A few weeks ago, I attended the Socialist Worker’s Party’s Marxism Festival. Despite the fact that I disagree with some aspects of the SWP’s political programme and some of their methodology, I approached the Festival with an open mind, and mainly as an educational opportunity. The timetable read like a who’s who of today’s left: John McDonnell, Mark Bergfield, Judith Orr, Alex Callinicos, and Terry Eagleton were all on hand to share their wisdom.
Marxism 2011 didn’t explicitly advertise itself as an educational event, but the implication was there. The subtitle of the event was ‘ideas for freedom’. The timetable offered ‘lecture courses’ in various aspects of Marxist theory and practical activism. Talks covered everything from ‘an introduction to Marx’s Capital’ to ‘Marxism and Disability’.
I have to admit I enjoyed parts of it. Terry Eagleton’s talk on The Communist Manifesto was excellent, and Sara Bennett held an interesting discussion on the purposes and ends of Slutwalking. Yet the unifying feature of Marxism was that as soon as I left each lecture, on my way to the next talk or to Bookmarks bookstore, I’d be stopped by an earnest young person in a yellow t shirt, who would thrust a leaflet at me ‘Join the SWP!’ they would say. I would politely decline.
‘But don’t you want to join the revolutionary party?’ would come the astonished response. I’d move onto the next lecture, in a UCL Lecture theatre, decorated with SWP posters, red, with a single white clenched fist and the words ‘Join the SWP!’ This sentiment was repeated regularly – at the opening rally, Judith Orr, editor of The Socialist Worker declared that the only way forward for a revolutionary was to the join the ‘revolutionary party’ and that that revolutionary party was the SWP. The implication was that anyone not in the SWP, myself included, were not true revolutionaries.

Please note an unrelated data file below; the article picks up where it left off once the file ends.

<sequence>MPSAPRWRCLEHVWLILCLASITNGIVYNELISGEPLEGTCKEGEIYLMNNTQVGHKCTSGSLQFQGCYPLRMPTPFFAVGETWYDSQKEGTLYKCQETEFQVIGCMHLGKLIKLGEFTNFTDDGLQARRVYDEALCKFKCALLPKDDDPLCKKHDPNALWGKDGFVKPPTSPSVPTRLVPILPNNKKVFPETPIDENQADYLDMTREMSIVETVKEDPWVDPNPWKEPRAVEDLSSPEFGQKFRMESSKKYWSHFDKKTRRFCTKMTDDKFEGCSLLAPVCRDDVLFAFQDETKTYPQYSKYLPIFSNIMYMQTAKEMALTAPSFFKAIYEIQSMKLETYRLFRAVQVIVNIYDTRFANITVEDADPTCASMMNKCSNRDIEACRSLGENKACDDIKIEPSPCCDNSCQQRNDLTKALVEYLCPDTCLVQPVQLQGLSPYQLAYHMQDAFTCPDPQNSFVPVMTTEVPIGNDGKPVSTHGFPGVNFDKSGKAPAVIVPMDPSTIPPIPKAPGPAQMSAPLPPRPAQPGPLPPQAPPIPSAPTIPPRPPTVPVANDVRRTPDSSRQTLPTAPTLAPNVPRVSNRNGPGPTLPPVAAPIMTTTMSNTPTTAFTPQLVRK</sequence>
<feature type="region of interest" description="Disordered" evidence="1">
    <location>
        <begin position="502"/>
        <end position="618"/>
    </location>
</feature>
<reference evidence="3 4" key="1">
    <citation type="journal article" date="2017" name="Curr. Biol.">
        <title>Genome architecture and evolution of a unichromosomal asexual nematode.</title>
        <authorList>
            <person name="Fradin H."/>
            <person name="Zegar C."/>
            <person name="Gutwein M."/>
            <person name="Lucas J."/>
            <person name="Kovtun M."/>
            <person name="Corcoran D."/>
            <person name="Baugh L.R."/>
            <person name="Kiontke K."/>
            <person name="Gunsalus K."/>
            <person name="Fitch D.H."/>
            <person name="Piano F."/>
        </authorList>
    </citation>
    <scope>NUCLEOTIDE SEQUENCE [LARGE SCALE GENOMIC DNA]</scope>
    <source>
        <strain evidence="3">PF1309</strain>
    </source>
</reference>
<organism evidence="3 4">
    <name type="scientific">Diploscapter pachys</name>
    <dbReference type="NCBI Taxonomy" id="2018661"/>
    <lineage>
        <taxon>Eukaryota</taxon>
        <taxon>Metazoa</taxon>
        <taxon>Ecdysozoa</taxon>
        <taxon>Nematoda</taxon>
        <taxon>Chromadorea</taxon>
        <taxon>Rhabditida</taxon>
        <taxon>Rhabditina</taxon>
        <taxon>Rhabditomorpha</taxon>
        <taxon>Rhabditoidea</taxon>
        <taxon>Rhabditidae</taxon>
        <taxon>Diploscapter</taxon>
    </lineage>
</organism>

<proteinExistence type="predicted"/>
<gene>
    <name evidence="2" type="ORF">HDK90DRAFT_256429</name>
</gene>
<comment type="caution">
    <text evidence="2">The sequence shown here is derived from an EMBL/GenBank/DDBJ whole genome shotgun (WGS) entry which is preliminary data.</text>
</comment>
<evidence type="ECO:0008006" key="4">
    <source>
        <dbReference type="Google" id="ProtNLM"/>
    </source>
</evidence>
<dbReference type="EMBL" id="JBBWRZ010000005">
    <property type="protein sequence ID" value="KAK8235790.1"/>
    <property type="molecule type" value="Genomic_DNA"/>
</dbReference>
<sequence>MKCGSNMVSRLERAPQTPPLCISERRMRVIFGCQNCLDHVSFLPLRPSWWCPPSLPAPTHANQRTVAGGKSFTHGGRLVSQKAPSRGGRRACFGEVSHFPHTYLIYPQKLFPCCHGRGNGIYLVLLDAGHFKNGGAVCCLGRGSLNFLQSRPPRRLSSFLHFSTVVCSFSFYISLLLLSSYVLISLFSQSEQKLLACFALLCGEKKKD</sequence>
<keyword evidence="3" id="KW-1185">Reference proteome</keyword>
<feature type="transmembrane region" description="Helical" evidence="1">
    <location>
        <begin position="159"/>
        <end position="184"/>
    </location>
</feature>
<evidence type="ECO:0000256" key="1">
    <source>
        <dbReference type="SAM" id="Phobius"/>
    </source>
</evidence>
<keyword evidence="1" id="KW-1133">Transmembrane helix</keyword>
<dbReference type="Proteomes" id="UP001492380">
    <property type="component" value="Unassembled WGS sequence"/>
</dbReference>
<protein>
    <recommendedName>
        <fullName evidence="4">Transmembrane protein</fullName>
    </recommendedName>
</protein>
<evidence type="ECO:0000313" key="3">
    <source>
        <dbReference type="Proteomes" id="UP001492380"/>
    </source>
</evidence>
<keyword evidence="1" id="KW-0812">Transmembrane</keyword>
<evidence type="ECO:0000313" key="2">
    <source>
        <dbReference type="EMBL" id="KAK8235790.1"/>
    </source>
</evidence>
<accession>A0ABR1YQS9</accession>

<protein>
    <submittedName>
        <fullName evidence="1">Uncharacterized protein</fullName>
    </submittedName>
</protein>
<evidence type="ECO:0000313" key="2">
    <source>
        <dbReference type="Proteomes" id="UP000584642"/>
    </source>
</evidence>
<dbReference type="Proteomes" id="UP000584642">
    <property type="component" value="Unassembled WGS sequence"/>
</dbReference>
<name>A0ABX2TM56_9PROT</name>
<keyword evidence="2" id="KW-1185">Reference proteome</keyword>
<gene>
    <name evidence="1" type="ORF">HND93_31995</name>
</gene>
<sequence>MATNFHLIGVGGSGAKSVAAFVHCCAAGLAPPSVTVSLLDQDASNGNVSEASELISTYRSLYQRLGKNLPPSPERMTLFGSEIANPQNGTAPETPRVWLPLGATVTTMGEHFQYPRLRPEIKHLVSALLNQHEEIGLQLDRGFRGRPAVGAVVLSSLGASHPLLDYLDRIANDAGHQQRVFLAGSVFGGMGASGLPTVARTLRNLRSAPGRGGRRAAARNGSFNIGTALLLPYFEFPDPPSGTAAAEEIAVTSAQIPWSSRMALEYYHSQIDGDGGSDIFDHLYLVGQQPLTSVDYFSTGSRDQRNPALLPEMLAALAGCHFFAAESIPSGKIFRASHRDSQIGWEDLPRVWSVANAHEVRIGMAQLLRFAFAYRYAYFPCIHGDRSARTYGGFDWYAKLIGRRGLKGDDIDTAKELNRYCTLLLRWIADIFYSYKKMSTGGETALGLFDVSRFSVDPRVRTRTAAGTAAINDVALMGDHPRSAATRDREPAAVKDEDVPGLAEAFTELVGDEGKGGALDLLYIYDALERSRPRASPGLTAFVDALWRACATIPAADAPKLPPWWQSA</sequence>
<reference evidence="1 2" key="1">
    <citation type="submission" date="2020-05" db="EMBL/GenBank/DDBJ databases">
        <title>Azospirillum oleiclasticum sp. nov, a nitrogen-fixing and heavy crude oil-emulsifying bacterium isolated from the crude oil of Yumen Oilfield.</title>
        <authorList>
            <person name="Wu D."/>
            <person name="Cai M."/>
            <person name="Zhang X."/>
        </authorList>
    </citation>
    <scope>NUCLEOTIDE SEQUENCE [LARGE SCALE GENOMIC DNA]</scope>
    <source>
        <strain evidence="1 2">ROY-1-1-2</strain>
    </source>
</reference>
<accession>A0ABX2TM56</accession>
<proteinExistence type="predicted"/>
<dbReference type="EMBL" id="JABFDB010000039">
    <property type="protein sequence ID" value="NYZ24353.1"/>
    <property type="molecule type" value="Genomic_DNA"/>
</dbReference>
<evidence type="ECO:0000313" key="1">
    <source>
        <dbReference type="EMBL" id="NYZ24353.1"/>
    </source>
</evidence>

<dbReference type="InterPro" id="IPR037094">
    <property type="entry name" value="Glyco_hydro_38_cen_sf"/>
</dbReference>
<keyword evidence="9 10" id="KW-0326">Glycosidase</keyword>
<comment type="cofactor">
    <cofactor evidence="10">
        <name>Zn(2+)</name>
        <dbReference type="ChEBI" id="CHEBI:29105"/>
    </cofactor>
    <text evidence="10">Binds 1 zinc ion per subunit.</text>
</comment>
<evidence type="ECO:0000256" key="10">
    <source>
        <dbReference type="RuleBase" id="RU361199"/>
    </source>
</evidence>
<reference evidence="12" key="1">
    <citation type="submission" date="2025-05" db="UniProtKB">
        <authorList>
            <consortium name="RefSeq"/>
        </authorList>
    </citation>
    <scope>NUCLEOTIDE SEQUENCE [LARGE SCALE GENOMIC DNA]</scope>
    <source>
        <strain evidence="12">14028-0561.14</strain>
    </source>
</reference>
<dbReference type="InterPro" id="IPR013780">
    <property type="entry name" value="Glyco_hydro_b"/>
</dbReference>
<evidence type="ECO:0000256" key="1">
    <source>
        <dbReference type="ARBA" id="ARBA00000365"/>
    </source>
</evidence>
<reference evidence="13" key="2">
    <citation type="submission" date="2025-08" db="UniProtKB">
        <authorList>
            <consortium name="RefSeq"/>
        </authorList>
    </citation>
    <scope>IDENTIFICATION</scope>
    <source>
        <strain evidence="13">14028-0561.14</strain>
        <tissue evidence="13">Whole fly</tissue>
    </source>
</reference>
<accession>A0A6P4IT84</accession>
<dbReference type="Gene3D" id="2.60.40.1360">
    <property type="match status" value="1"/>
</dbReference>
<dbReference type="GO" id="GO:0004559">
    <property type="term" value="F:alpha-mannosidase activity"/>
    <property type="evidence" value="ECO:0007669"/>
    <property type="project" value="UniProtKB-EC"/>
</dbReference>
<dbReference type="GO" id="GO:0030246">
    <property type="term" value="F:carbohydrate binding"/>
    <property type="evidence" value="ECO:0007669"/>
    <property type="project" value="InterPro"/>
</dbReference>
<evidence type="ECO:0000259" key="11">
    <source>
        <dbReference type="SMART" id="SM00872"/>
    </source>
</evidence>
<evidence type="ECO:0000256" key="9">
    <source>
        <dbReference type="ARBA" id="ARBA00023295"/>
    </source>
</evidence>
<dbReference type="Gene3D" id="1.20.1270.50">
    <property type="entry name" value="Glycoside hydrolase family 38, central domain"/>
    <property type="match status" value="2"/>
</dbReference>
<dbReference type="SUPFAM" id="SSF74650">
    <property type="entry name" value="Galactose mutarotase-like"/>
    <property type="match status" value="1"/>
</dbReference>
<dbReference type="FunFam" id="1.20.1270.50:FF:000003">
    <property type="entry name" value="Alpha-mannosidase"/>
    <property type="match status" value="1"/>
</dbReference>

Perhaps I’m over-reacting. The fact that the SWP is trying to recruit new members does not bother me. All political organisations want to expand, after all. The fact that they are quite aggressively enthusiastic in doing so does annoy me, but not enough to write an article about. What does get me, though, is that Marxism 2011, despite its veneer, felt like little more than an SWP recruitment event. We were given often-fascinating titbits of information, compressed into hour-long sessions. Such brief spells of learning were completed by the simple message, spoken or unspoken, that to learn more, the only thing you needed to do was join the SWP.
Despite how it may seem, I don’t hold a grudge against the SWP. In fact, the Cambridge branch of the SWP is one of the best-run branches that I know of, and many of its members are my firmest and closest comrades. What annoys me about Marxism, and what eventually drove me away from the festival, was a feeling of sectarianism.
I am not, at time of writing, a member of a leftist political group, nor have I been in the six years that I have been politically active on the left. For most of this time, joining a political group seemed to me to be unnecessary, and I frankly didn’t care much which left wing group others chose to join.